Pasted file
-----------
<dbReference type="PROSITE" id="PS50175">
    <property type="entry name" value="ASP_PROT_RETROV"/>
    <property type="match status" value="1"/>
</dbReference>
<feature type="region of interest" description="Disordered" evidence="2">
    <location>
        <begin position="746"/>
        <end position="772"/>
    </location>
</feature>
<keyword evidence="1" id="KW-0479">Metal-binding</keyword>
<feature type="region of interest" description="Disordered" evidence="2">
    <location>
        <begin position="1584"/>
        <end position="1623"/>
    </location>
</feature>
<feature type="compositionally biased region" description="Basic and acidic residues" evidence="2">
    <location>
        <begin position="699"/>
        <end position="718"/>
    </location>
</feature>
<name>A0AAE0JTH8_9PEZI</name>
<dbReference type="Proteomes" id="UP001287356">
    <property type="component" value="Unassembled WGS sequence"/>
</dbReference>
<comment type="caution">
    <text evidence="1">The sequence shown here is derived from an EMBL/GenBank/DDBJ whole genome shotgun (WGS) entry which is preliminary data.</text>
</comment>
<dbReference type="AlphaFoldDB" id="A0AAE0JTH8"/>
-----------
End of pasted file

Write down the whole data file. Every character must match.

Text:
<dbReference type="PROSITE" id="PS50175">
    <property type="entry name" value="ASP_PROT_RETROV"/>
    <property type="match status" value="1"/>
</dbReference>
<feature type="region of interest" description="Disordered" evidence="2">
    <location>
        <begin position="746"/>
        <end position="772"/>
    </location>
</feature>
<keyword evidence="1" id="KW-0479">Metal-binding</keyword>
<feature type="region of interest" description="Disordered" evidence="2">
    <location>
        <begin position="1584"/>
        <end position="1623"/>
    </location>
</feature>
<feature type="compositionally biased region" description="Basic and acidic residues" evidence="2">
    <location>
        <begin position="699"/>
        <end position="718"/>
    </location>
</feature>
<name>A0AAE0JTH8_9PEZI</name>
<dbReference type="Proteomes" id="UP001287356">
    <property type="component" value="Unassembled WGS sequence"/>
</dbReference>
<comment type="caution">
    <text evidence="1">The sequence shown here is derived from an EMBL/GenBank/DDBJ whole genome shotgun (WGS) entry which is preliminary data.</text>
</comment>
<dbReference type="AlphaFoldDB" id="A0AAE0JTH8"/>